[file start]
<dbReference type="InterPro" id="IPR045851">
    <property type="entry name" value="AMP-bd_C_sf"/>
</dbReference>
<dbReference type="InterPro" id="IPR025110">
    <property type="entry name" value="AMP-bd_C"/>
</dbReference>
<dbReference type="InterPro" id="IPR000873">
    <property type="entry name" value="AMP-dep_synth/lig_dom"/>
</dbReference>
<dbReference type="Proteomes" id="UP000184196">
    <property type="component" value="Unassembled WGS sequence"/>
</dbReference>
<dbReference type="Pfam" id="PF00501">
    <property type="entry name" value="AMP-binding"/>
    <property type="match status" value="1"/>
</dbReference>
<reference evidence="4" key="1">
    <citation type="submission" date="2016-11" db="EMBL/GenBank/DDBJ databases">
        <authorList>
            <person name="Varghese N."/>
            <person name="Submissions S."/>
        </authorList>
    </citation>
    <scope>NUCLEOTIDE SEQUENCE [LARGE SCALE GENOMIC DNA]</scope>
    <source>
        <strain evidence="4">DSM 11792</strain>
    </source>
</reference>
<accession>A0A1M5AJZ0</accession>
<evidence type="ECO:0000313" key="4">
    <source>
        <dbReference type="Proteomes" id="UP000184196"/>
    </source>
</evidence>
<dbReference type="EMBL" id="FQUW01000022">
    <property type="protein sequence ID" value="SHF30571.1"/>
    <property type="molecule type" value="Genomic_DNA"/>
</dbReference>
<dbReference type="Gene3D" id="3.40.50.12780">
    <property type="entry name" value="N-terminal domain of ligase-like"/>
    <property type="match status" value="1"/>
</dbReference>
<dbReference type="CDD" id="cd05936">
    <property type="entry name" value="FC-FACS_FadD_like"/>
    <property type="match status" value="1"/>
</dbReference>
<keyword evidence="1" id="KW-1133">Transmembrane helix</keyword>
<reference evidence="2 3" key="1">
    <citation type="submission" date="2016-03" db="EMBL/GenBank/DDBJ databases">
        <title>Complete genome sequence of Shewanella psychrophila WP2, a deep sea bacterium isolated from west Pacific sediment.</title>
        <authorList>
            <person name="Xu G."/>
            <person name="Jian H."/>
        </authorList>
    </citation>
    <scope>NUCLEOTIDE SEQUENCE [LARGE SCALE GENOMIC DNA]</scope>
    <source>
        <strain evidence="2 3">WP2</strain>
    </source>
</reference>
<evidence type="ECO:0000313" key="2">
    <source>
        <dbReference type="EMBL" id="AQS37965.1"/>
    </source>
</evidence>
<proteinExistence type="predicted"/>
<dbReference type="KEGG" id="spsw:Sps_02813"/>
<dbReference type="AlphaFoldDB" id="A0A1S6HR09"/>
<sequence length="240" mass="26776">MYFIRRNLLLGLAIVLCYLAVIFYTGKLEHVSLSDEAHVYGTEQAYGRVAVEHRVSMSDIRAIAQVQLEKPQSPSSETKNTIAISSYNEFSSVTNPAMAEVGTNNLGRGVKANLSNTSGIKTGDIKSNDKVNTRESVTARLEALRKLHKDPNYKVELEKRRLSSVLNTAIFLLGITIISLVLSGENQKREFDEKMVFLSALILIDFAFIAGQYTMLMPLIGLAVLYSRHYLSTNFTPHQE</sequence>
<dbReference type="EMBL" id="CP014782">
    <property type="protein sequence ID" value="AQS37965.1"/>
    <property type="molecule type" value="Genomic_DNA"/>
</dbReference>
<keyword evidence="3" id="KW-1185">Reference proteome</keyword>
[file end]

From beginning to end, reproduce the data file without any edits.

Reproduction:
<dbReference type="InterPro" id="IPR045851">
    <property type="entry name" value="AMP-bd_C_sf"/>
</dbReference>
<dbReference type="InterPro" id="IPR025110">
    <property type="entry name" value="AMP-bd_C"/>
</dbReference>
<dbReference type="InterPro" id="IPR000873">
    <property type="entry name" value="AMP-dep_synth/lig_dom"/>
</dbReference>
<dbReference type="Proteomes" id="UP000184196">
    <property type="component" value="Unassembled WGS sequence"/>
</dbReference>
<dbReference type="Pfam" id="PF00501">
    <property type="entry name" value="AMP-binding"/>
    <property type="match status" value="1"/>
</dbReference>
<reference evidence="4" key="1">
    <citation type="submission" date="2016-11" db="EMBL/GenBank/DDBJ databases">
        <authorList>
            <person name="Varghese N."/>
            <person name="Submissions S."/>
        </authorList>
    </citation>
    <scope>NUCLEOTIDE SEQUENCE [LARGE SCALE GENOMIC DNA]</scope>
    <source>
        <strain evidence="4">DSM 11792</strain>
    </source>
</reference>
<accession>A0A1M5AJZ0</accession>
<evidence type="ECO:0000313" key="4">
    <source>
        <dbReference type="Proteomes" id="UP000184196"/>
    </source>
</evidence>
<dbReference type="EMBL" id="FQUW01000022">
    <property type="protein sequence ID" value="SHF30571.1"/>
    <property type="molecule type" value="Genomic_DNA"/>
</dbReference>
<dbReference type="Gene3D" id="3.40.50.12780">
    <property type="entry name" value="N-terminal domain of ligase-like"/>
    <property type="match status" value="1"/>
</dbReference>
<dbReference type="CDD" id="cd05936">
    <property type="entry name" value="FC-FACS_FadD_like"/>
    <property type="match status" value="1"/>
</dbReference>
<keyword evidence="1" id="KW-1133">Transmembrane helix</keyword>
<reference evidence="2 3" key="1">
    <citation type="submission" date="2016-03" db="EMBL/GenBank/DDBJ databases">
        <title>Complete genome sequence of Shewanella psychrophila WP2, a deep sea bacterium isolated from west Pacific sediment.</title>
        <authorList>
            <person name="Xu G."/>
            <person name="Jian H."/>
        </authorList>
    </citation>
    <scope>NUCLEOTIDE SEQUENCE [LARGE SCALE GENOMIC DNA]</scope>
    <source>
        <strain evidence="2 3">WP2</strain>
    </source>
</reference>
<evidence type="ECO:0000313" key="2">
    <source>
        <dbReference type="EMBL" id="AQS37965.1"/>
    </source>
</evidence>
<proteinExistence type="predicted"/>
<dbReference type="KEGG" id="spsw:Sps_02813"/>
<dbReference type="AlphaFoldDB" id="A0A1S6HR09"/>
<sequence length="240" mass="26776">MYFIRRNLLLGLAIVLCYLAVIFYTGKLEHVSLSDEAHVYGTEQAYGRVAVEHRVSMSDIRAIAQVQLEKPQSPSSETKNTIAISSYNEFSSVTNPAMAEVGTNNLGRGVKANLSNTSGIKTGDIKSNDKVNTRESVTARLEALRKLHKDPNYKVELEKRRLSSVLNTAIFLLGITIISLVLSGENQKREFDEKMVFLSALILIDFAFIAGQYTMLMPLIGLAVLYSRHYLSTNFTPHQE</sequence>
<dbReference type="EMBL" id="CP014782">
    <property type="protein sequence ID" value="AQS37965.1"/>
    <property type="molecule type" value="Genomic_DNA"/>
</dbReference>
<keyword evidence="3" id="KW-1185">Reference proteome</keyword>